sonic boom toronto

Iconic Toronto record store Sonic Boom is launching an e-concert series

There's no record store on earth quite like Sonic Boom in downtown Toronto, and fans of the sprawling cultural institution are missing it fiercely right now after nearly six weeks of pandemic-mandated lockdown.

Sure, you can buy vinyl via the stores's newly-launched online shop, but you can't exactly recreate the experience of holding a record in your hands and chatting with fellow music-heads, or the serendipity of stumbling upon something special while browsing the bins.

Owner Jeffrey Barber, who opened Sonic Boom Music back in 2001, understands this well. It's part of why he resisted selling his wares online until recently, and why he's about to launch a truly unique virtual concert series from right within his Queen and Spadina store.

"The culture of records is all about the face-to-fact tactile experience... the ritual of browsing through your collection at home, shopping and browsing and placing the record on the turntable," said Barber by phone on Tuesday.

"I've never been drawn to having an online shop but, conveniently, two weeks before the shutdown, we finally decided to go online, and find a way to connect with people outside of Toronto."

While ramping up the site in time with the pandemic was "stressful as hell," Barber says reception has been excellent so far, with customers purchasing from as far away as the Northwest Territories.

"It was a mad rush to get the website as robust and as reflective of the store as we could, but it's been amazing," he said. "It was a great challenge. It feels like opening up a store 20 years ago for the first time again."

Now that Sonic Boom has managed to get its online sales ducks in a row, Barber is trying to recreate something else his store is famous for: its function as a live music venue and community event space.

What started as a way to connect with Toronto's arts and music communities nearly two decades ago has put Sonic Boom on the map as an entertainment centre of sorts — something that Barber says helped his business survive through a steady decline in music sales.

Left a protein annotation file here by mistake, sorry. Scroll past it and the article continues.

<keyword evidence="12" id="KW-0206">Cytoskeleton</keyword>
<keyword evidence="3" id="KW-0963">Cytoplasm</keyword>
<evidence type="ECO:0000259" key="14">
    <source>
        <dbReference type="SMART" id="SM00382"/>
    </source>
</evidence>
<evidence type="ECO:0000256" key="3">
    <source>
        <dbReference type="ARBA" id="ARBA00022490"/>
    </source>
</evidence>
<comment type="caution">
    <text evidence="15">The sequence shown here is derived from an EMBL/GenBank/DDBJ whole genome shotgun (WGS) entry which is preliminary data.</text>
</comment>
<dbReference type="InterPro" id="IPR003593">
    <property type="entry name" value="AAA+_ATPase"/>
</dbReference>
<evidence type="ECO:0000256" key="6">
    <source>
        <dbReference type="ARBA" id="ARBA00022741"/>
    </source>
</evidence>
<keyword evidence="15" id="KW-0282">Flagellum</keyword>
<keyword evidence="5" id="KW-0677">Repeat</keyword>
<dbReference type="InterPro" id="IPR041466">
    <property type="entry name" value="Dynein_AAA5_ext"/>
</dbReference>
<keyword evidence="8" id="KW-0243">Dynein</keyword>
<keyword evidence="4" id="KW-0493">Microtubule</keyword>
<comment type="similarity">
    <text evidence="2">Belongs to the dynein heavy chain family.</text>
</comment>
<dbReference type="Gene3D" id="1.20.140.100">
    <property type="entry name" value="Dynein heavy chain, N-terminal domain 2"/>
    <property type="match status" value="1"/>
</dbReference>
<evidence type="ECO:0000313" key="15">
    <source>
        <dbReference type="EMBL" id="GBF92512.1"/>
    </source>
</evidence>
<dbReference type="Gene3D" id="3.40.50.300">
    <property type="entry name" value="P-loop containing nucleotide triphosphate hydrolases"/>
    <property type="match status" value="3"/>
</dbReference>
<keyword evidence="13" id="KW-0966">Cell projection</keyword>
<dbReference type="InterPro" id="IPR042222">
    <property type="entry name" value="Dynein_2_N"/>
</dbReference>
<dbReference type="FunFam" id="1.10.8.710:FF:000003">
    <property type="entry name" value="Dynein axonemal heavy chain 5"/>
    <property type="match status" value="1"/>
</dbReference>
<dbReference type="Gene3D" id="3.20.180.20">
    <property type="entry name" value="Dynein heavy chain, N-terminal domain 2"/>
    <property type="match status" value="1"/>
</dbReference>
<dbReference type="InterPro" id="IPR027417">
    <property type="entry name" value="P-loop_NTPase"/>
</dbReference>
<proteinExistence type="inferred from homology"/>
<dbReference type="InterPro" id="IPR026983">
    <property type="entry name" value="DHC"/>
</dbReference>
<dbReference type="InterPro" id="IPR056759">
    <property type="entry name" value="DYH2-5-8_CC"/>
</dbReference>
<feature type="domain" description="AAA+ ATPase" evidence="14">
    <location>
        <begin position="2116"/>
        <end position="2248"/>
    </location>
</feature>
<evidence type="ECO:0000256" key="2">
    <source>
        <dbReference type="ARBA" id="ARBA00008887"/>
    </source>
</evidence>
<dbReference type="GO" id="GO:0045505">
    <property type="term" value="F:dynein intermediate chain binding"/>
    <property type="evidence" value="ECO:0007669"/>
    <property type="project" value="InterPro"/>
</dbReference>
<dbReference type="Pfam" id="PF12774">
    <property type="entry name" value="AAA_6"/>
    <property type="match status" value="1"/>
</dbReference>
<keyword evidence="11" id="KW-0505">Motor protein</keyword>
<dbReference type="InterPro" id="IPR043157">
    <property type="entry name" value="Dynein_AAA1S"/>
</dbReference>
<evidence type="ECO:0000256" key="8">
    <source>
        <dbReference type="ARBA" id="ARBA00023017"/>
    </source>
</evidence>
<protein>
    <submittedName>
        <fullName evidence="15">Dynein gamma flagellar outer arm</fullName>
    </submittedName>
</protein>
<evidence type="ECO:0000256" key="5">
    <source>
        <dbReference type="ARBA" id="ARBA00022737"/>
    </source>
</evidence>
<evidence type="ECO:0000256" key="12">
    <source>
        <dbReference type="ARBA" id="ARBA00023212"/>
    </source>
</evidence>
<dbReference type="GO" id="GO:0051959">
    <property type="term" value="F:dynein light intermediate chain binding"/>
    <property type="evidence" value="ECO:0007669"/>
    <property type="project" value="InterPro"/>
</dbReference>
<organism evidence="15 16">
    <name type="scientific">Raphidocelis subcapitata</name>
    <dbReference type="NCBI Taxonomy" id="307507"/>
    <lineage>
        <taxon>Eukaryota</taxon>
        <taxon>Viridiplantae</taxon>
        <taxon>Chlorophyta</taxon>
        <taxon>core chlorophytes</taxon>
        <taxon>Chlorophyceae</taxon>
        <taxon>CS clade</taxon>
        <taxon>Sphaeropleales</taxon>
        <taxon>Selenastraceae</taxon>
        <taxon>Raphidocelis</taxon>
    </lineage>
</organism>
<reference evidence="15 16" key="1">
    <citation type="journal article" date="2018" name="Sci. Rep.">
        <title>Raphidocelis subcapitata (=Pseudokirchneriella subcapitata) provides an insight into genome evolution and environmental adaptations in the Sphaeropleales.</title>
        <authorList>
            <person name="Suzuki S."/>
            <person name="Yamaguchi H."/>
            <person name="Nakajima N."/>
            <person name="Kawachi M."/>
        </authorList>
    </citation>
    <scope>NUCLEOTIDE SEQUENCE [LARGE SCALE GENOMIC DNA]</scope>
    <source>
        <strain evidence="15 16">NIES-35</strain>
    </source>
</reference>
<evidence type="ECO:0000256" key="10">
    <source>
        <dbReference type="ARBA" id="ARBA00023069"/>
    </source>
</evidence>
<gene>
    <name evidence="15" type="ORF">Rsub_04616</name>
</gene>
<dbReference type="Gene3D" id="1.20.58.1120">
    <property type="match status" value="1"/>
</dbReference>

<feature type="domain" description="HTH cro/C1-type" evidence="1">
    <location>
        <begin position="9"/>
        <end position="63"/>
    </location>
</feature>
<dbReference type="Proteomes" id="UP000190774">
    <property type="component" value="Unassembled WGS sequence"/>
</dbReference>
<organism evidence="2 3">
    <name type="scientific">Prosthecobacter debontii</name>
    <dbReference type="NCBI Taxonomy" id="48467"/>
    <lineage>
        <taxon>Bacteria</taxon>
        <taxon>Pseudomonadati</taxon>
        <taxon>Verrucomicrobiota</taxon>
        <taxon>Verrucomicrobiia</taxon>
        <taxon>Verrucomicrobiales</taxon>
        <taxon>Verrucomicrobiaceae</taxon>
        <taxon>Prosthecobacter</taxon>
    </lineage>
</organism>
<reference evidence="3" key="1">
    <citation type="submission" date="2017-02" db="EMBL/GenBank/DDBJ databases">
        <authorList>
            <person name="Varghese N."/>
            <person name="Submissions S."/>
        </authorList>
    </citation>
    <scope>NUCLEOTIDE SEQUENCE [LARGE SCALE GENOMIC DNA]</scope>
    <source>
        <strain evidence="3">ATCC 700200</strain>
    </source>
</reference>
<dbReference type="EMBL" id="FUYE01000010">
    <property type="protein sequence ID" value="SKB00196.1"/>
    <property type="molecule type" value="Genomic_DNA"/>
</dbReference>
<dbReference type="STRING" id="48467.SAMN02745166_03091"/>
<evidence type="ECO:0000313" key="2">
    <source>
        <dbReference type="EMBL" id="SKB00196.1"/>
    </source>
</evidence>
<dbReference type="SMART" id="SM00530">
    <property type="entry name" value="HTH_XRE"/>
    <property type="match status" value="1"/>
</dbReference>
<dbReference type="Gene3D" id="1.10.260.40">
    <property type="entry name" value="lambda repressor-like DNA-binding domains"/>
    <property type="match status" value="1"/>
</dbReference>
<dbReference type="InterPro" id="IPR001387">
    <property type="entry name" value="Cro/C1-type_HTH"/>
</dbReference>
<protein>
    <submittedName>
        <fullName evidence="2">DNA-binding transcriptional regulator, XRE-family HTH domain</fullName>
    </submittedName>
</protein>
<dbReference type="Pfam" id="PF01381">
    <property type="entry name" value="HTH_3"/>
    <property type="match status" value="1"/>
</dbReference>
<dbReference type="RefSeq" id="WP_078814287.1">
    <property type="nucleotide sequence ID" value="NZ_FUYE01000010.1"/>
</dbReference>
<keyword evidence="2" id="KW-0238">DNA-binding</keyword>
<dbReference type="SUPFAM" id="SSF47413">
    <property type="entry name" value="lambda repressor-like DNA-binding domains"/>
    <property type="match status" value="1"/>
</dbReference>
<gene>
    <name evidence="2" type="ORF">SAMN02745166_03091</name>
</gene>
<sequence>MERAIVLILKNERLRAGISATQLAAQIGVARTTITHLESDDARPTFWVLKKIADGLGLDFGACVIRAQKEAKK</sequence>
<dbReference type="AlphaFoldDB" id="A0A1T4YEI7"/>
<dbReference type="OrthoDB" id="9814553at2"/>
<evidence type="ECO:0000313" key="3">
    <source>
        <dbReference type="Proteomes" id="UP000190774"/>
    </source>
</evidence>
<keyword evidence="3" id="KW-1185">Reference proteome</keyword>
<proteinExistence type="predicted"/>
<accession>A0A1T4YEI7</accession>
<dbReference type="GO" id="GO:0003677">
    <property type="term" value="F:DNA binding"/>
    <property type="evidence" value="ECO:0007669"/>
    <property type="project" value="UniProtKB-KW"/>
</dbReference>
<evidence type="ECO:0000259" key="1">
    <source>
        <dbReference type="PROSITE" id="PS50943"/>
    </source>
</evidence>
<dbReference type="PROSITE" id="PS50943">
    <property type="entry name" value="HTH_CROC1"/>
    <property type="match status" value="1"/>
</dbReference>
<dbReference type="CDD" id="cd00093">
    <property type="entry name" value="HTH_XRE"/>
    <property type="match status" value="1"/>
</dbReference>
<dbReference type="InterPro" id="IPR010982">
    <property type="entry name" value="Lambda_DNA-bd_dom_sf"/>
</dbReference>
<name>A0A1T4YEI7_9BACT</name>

The store's frequent in-store events have featured both local and major international acts throughout the years: from intimate concerts with Broken Social Scene to autograph signings with members of The Cure.

"So many of these artists, their bread and butter is touring," says Barber. "We would never have the store without these musicians and you know, they're all falling through the cracks of a lot of the social support that's being put forward."

"They can't tour, and that's become a crucial part of their livelihood, especially with the absurd amount of compensation they get through music streaming services," he continued.

"They've got to get out there and connect with fans, they’ve gotta sell merch, they've gotta promote records."

In an effort to help keep musicians doing just that while all IRL venues remain closed, Barber is re-launching Sonic Boom's in-store concert series online.

Unlike the smattering of "virtual concerts" we've seen pop-up in recent weeks where artists play from their living rooms, Sonic Boom's series will be broadcast from its 12,000-square-foot space at 215 Spadina Ave.

"We're going to be doing it very responsibly from the store," says Barber, noting that social distancing measures will be in place.

Streamed via Facebook Live, the shows will have virtual merch tables, opportunities for fans and artists to interact and as much of the store's famous ambience as can be possible under the circumstances.

Hard dates for the first shows aren't yet confirmed, but Barber says the first concert will likely take place within the next couple of weeks.

Acts booked so far include Canadian multi-instrumentalist Joseph Shabason and the Toronto-based Ethiopian/Eritrean musician Witch Prophet.

"To keep the store connected with the community, keep the musicians connected with the community, and to sell a few records, quite obviously, along the way, we thought we'd try and recreate the in-store experience we've had," said Barber of the project.

"We just keep that up, keep it going during the shutdown and not be silent."

Lead photo by

Matt Forsythe

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